Help! FTM to a very challenging baby

(11 Posts)
sleater1 Sat 28-May-16 14:37:51

Hello,

I'm a FTM to a 4 month old DD. She seems to be progressing ok with her milestones. This may sound silly but I'm really struggling with her mood swings! She will be happy and laughing one minute, then flip to absolutely screaming for no apparent reason the next. It can take me ages to calm her down. Holding her doesn't seem to help, in fact she sometimes seems to prefer to be put down, which I find upsetting. In addition to this she is always moving, and I mean always! Her legs and arms have been going almost since birth. She won't sit still for a minute and is definitely not a cuddler.

Has anyone else had a baby like this? Did they get easier? I feel really guilty and tearful about the fact I'm not enjoying my much wanted daughter.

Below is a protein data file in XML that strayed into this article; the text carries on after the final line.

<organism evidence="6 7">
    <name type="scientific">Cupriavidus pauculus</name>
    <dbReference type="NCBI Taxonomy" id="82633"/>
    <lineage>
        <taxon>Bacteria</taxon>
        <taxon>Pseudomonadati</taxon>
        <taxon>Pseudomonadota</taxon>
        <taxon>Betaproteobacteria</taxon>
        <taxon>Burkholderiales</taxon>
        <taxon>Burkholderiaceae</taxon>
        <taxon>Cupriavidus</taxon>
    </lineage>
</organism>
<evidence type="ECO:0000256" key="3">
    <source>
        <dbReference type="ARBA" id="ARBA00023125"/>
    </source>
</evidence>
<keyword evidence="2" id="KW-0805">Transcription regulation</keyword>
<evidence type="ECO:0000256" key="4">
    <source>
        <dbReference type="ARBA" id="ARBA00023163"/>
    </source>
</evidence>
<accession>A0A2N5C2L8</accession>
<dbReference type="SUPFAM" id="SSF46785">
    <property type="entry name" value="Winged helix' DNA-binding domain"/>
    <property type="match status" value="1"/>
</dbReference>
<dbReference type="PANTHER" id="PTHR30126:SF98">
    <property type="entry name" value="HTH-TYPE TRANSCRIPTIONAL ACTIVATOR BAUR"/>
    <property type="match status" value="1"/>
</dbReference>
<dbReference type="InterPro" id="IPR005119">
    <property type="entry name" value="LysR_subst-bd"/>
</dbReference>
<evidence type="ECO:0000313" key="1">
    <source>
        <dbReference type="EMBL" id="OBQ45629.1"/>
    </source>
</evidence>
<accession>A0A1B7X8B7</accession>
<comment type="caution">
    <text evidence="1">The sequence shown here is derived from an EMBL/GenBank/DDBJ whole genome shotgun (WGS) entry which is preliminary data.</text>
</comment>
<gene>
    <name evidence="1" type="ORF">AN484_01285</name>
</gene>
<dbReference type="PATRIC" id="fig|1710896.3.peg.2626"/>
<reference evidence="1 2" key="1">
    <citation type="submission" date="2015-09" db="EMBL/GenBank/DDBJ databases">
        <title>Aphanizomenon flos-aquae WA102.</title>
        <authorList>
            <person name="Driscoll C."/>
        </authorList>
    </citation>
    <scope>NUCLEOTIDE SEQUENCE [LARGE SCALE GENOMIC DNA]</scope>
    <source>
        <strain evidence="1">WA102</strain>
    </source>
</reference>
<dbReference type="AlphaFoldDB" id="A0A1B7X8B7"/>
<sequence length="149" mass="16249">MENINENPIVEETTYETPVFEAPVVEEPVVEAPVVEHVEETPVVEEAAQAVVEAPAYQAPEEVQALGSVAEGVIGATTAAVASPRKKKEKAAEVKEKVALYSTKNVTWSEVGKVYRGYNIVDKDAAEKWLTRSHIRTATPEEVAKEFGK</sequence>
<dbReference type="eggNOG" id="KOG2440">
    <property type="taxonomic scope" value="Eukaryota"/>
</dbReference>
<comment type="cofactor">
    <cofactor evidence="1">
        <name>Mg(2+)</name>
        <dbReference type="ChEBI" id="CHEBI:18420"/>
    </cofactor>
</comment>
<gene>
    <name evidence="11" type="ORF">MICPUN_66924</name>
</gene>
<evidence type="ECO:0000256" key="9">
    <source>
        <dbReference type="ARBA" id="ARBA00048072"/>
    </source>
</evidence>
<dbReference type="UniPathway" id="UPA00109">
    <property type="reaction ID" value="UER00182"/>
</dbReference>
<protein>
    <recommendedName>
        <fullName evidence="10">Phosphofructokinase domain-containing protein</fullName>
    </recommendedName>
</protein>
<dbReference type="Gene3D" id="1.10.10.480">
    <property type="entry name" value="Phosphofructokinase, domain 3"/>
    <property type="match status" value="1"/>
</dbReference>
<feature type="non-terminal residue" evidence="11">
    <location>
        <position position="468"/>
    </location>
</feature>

Thanks for reading.

CurlyhairedAssassin Sat 28-May-16 14:49:35

Sounds familiar. Sorry to tell you but DS2 was like that, and it was only really once he got to about 4 that there was a major improvement. He is the light of my life now, however, at 10, and it seems funny to think we used to not enjoy being a parent to him when he was younger AT ALL.

With DS I think it was a combination of things- he suffered with teething, with colic, eczema and just didn't seem to enjoy being an immobile human. Things improved slowly once each stage was over, by increments. Eg he was a bit better once his colic went, then a bit better again once all his teeth were through. Once he was walking and talking things improved a lot, but he was a very wilful toddler and needed a lot of patience and boundaries.